# filter main and other groups
   filtered_df = df[df[category] == group]
   other_groups = df[category].unique()[df[category].unique() != group]

   # Plot other groups with lighter colors
   for other_group in other_groups:
      other_y = df[value][df[category] == other_group]
      other_x = df[year][df[category] == other_group]
      ax.plot(other_x, other_y, color='grey', alpha=0.2)

   # Plot the main group
   x = filtered_df[year]
   y = filtered_df[value]
   ax.plot(x, y, color='black')

plt.show()

Customize axis

A simple way to make a chart more appealing is to remove the axis. This can be done using the set_axis_off() function.

We also specify the y axis limits by expanding the range a bit. This is done using the set_ylim() function.

# parameters
dpi = 150
category = 'country'
year = 'date'
value = 'unemployment rate'

countries = df.groupby(category)[value].max().sort_values(ascending=False).index.tolist()

fig, axs = plt.subplots(nrows=3, ncols=3, figsize=(12, 8), dpi=dpi)

for i, (group, ax) in enumerate(zip(countries, axs.flat)):

   # filter main and other groups
   filtered_df = df[df[category] == group]
   other_groups = df[category].unique()[df[category].unique() != group]

   # Plot other groups with lighter colors
   for other_group in other_groups:
      other_y = df[value][df[category] == other_group]
      other_x = df[year][df[category] == other_group]
      ax.plot(other_x, other_y, color='grey', alpha=0.2)

   # Plot the main group
   x = filtered_df[year]
   y = filtered_df[value]
   ax.plot(x, y, color='black')

   # Custom axes
   ax.set_axis_off()
   ax.set_ylim(df[value].min()-0.2, df[value].max()+0.3)

plt.show()

Custom colors

In order to have a color per group we need to define a list of colors of the same length as the number of groups. In our case, we manually define 9 different colors. The colors are then accessed using the colors[i] syntax inside the for loop.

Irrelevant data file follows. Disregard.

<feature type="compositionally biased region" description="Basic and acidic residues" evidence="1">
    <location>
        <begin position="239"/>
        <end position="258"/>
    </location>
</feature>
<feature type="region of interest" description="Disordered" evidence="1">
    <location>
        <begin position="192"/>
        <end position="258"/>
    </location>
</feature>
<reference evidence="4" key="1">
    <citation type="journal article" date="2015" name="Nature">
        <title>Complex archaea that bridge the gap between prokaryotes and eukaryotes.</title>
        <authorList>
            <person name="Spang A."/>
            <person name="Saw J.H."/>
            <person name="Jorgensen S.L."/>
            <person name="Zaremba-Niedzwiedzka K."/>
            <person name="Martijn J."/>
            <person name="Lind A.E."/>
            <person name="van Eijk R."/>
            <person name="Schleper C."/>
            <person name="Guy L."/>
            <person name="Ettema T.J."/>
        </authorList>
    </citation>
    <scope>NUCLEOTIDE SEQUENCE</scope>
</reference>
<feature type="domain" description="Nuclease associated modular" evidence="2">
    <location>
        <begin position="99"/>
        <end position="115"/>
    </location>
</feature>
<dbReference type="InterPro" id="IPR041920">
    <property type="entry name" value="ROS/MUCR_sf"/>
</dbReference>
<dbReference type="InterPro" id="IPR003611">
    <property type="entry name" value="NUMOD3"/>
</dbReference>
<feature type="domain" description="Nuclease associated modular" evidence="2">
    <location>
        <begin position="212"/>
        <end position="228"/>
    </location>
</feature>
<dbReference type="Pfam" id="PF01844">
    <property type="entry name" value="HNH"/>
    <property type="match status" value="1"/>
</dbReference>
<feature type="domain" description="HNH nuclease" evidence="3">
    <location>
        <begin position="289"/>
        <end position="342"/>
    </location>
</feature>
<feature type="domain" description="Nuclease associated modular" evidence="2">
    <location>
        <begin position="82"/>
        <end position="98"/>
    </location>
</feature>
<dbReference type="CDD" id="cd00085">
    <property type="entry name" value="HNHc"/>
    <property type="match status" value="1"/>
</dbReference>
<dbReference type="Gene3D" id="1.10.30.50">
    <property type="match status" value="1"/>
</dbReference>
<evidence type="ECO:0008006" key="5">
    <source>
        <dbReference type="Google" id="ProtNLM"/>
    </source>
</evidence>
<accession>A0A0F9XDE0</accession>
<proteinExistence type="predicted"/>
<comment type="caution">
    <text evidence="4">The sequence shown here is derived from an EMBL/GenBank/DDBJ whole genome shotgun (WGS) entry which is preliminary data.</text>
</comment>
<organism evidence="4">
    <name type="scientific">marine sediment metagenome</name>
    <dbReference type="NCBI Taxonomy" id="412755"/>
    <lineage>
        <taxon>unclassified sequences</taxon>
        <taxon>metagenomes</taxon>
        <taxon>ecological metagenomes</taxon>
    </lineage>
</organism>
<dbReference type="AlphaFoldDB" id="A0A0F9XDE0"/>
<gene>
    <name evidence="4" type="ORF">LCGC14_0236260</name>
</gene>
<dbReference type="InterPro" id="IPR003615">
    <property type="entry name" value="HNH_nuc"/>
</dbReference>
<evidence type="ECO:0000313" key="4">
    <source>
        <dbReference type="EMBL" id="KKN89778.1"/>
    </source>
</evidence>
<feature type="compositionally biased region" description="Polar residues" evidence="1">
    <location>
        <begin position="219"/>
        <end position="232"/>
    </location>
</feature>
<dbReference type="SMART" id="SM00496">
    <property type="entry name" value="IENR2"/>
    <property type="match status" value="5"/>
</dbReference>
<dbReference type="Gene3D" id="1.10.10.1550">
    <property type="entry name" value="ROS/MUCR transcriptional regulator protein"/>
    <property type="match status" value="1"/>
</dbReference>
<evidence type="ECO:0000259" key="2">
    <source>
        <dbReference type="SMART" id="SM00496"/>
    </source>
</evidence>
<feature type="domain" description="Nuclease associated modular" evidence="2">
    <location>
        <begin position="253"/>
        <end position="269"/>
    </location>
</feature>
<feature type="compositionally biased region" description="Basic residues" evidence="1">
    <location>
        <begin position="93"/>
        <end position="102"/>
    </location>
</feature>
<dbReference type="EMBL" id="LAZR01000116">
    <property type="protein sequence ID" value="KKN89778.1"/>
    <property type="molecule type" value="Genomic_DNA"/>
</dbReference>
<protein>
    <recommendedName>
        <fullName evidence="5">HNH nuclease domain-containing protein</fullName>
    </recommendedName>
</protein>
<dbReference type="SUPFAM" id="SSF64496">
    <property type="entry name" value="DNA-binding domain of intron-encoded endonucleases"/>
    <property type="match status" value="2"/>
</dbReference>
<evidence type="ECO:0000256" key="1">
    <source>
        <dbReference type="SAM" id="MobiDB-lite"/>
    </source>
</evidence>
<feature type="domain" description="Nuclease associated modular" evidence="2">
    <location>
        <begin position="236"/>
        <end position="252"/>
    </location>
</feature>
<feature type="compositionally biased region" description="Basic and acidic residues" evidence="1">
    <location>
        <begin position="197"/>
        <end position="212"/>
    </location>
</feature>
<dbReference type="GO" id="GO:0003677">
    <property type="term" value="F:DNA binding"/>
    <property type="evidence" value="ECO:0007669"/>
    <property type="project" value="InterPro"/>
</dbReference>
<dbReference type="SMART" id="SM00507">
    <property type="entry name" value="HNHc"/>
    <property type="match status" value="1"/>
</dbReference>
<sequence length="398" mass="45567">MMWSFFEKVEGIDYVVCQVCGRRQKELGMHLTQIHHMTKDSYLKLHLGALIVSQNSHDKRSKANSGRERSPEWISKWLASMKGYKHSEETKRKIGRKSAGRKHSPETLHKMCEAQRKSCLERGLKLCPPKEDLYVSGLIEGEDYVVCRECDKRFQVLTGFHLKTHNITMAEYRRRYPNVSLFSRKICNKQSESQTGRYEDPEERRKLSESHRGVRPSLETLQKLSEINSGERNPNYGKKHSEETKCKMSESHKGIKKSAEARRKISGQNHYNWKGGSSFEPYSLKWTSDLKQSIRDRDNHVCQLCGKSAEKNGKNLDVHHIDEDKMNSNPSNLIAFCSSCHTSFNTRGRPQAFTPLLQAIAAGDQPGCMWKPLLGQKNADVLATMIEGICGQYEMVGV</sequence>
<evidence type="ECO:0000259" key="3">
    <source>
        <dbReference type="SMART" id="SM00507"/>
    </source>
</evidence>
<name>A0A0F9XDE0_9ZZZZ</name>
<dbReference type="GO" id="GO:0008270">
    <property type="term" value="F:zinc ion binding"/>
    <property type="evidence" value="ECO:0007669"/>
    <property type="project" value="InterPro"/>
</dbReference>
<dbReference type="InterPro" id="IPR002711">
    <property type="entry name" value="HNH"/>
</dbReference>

We also change the background color of the plot to make it more appealing.

# parameters
dpi = 150
category = 'country'
year = 'date'
value = 'unemployment rate'
background_color = '#001219'
linewidth_main = 1.2
colors = [
    '#bc6c25','#00b4d8','#d62828',
    '#2a9d8f','#e29578','#9d4edd',
    '#a3b18a','#ffe6a7','#78a1bb'
]

# custom order for the countries
countries = df.groupby(category)[value].max().sort_values(ascending=False).index.tolist()

fig, axs = plt.subplots(nrows=3, ncols=3, figsize=(12, 8), dpi=dpi)
fig.set_facecolor(background_color)

for i, (group, ax) in enumerate(zip(countries, axs.flat)):

   # Set the background color
   ax.set_facecolor(background_color)

   # filter main and other groups
   filtered_df = df[df[category] == group]
   other_groups = df[category].unique()[df[category].unique() != group]

   # Plot other groups with lighter colors
   for other_group in other_groups:
      other_y = df[value][df[category] == other_group]
      other_x = df[year][df[category] == other_group]
      ax.plot(other_x, other_y, color='grey', alpha=0.2, linewidth=linewidth_main)

   # Plot the main group
   x = filtered_df[year]
   y = filtered_df[value]
   ax.plot(x, y, color=colors[i], linewidth=linewidth_main, zorder=10)

   # Custom axes
   ax.set_axis_off()
   ax.set_ylim(df[value].min()-0.2, df[value].max()+0.3)

plt.show()